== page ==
It’s the holiday season with Easter and Passover taking place at the same time. As a result, OperaWire is taking a look at some of the operas that are set during these very sacred holidays.
For those not familiar with what Easter Sunday celebrates, it is the resurrection of Jesus from the dead, described in the New Testament as having occurred on the third day after his crucifixion and burial.
First up is Mascagni’s tragedy, which has some of the most glorious verismo music in the repertoire. “Cavalleria Rusticana” takes place on Easter Sunday and Mascagni wrote a passage of music that celebrates this holiday. In the drama, the choir sings “Regina Coeli,” an Easter Hymn which is accompanied by Santuzza. But this is the only uplifting section of the opera, the remainder of it violent. Santuzza at one point tells her lover, “A Te, La mala Pasqua,” basically damning Turridu.
On a brighter and more transcendent note Wagner’s “Parsifal” features a Good Friday scene in Act three. The prelude to Act 1 is frequently performed either alone or in conjunction with an arrangement of the “Good Friday” music which accompanies the second half of Act 3 Scene 1. In the Good Friday scene, Parsifal looks about and comments on the beauty of the meadow. Gurnemanz explains to him that it is Good Friday when all the world is renewed. As a result, Parsifal baptizes the weeping Kundry and bells are heard in the distance. It is a scene of purification for the sinful Kundry.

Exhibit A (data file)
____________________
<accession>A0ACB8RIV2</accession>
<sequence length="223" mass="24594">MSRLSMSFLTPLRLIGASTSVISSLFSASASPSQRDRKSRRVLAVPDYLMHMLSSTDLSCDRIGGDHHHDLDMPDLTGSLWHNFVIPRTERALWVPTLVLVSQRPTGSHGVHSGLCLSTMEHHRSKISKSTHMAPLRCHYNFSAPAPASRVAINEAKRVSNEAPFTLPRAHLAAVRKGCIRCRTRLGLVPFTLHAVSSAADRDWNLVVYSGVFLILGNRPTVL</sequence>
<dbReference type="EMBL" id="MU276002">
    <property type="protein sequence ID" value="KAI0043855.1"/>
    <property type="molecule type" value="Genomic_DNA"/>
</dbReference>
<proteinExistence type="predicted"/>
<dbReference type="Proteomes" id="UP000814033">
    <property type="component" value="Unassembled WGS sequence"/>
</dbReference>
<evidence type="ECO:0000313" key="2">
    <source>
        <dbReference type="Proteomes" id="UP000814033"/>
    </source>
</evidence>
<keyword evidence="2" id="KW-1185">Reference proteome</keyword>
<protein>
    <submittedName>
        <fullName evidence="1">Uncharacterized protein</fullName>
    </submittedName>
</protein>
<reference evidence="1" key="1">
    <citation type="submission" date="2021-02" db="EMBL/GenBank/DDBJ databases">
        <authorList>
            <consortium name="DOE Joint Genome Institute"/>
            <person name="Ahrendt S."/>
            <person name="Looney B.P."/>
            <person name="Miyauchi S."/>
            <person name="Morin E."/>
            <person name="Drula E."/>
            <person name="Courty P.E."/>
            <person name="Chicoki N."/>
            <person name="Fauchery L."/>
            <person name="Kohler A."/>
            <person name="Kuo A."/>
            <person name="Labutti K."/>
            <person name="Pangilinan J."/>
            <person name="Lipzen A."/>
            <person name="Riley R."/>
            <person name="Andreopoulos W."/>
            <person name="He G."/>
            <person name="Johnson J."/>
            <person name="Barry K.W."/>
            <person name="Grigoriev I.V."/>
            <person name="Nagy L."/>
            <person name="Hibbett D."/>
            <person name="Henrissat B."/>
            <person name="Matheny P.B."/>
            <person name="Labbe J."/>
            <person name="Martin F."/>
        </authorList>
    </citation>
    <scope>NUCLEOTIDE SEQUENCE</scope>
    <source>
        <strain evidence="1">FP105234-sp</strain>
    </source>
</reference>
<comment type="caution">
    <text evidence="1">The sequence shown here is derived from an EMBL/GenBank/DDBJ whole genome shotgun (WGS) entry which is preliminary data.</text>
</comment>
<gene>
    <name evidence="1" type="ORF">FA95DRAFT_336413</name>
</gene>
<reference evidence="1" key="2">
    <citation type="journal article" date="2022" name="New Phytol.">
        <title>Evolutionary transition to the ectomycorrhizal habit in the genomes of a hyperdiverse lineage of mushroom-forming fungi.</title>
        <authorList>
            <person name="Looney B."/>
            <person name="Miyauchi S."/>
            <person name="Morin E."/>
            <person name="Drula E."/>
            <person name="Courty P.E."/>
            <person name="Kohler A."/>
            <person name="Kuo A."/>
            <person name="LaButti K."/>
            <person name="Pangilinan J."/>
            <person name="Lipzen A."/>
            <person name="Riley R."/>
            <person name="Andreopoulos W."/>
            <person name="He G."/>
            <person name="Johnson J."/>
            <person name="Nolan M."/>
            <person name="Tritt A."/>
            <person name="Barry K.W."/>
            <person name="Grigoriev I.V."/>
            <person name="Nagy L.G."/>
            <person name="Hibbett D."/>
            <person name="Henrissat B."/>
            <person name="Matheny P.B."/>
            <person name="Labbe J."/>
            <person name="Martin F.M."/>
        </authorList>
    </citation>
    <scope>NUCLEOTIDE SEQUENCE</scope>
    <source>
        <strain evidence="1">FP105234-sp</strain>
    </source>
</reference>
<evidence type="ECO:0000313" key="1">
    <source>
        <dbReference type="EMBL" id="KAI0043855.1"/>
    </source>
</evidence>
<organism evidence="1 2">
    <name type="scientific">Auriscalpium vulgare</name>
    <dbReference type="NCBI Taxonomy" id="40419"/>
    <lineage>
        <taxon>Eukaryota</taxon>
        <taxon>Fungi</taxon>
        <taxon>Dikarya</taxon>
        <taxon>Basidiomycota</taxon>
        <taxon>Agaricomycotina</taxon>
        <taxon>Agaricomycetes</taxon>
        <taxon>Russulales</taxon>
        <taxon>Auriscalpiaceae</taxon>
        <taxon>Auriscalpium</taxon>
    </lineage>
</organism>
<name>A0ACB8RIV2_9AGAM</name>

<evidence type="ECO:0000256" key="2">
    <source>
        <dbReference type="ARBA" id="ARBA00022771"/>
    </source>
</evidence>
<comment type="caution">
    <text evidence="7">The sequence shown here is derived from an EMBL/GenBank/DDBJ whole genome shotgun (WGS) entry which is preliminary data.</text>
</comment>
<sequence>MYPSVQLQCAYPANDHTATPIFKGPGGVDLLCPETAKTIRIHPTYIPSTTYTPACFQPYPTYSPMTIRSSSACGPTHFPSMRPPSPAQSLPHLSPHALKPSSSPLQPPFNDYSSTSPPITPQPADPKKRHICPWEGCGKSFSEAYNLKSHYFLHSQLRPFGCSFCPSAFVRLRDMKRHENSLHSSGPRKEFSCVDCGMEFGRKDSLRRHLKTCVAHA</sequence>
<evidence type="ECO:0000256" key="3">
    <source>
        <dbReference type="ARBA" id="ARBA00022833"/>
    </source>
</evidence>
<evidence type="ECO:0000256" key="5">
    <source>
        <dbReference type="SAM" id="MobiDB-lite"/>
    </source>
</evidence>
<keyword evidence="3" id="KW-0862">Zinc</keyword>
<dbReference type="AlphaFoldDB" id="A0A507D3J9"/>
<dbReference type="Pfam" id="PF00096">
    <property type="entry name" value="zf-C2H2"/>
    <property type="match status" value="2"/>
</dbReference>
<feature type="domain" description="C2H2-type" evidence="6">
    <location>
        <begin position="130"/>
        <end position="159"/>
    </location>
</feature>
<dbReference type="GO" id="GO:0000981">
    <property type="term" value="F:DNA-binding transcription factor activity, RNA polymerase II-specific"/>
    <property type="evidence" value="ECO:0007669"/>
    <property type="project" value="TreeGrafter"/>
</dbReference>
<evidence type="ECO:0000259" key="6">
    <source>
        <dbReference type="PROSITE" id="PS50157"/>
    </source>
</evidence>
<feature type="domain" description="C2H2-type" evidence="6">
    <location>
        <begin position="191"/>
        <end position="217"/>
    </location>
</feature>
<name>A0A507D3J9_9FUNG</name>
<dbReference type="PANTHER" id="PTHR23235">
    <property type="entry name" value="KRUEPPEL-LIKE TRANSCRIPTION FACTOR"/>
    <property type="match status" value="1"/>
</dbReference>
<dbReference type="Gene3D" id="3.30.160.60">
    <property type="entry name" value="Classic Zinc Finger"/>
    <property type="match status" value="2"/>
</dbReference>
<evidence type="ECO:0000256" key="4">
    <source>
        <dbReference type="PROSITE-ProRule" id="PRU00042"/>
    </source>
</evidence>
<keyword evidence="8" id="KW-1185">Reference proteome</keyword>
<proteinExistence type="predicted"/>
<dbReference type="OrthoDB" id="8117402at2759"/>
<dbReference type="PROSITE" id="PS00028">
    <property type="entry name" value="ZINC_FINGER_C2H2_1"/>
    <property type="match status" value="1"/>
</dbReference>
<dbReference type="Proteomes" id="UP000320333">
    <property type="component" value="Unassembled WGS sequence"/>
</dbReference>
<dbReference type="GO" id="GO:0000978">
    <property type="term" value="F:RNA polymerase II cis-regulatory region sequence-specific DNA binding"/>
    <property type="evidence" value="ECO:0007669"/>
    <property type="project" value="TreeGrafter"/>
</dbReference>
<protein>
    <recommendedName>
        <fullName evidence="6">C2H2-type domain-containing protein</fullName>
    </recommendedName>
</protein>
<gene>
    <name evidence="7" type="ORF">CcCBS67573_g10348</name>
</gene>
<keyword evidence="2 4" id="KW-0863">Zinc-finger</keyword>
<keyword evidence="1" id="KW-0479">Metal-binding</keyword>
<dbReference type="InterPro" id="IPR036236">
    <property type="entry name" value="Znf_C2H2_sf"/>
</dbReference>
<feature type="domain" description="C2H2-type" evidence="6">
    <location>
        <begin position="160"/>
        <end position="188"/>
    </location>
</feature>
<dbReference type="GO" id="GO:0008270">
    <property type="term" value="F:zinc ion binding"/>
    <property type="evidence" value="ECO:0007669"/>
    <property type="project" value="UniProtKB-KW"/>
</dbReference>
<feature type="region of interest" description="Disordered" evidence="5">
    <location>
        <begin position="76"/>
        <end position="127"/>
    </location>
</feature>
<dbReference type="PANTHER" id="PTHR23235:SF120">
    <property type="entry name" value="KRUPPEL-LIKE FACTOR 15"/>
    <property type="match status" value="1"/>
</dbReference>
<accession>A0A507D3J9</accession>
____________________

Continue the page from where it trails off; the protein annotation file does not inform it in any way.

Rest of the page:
For those not familiar with the holiday, Passover commemorates the Israelites’ Exodus from Egypt, and their transition from slavery to freedom.
Moses und Aron
Arnold Schoenberg’s opera is one of his most famous works in the genre and is based on the Book of Exodus. The work in three acts was not completed and instead, it was finished by Hungarian composer Zoltán Kocsis who finished the last act, with the permission of Schoenberg’s heirs. “Moses und Aron” has its roots in a play from the composer called “Der biblishe Weg“ (The Biblical Way, 1926–27), which was a response to the growing anti-Jewish movements in the German-speaking world after 1848 and a deeply personal expression of his own “Jewish identity” crisis. To this day it considered one of his greatest masterpieces and has recently been played with the final Kocsis music.
Mose in Egitto
Rossini’s Bel Canto tale is loosely based on the Exodus from Egypt of the Israelites, led by Moses. The 1818 bel canto work opens as the plague of darkness is dispelled by Moses’ prayer, and concludes in a spectacle with the famous parting of the Red Sea and the drowning of Pharaoh’s hosts. It is also famously in French and Rossini revised the work in 1819 introducing Moses’ prayer-aria “Dal tuo stellato soglio.” That later became the most popular piece in the opera and was the inspiration for a set of variations for violin and piano by Niccolò Paganini.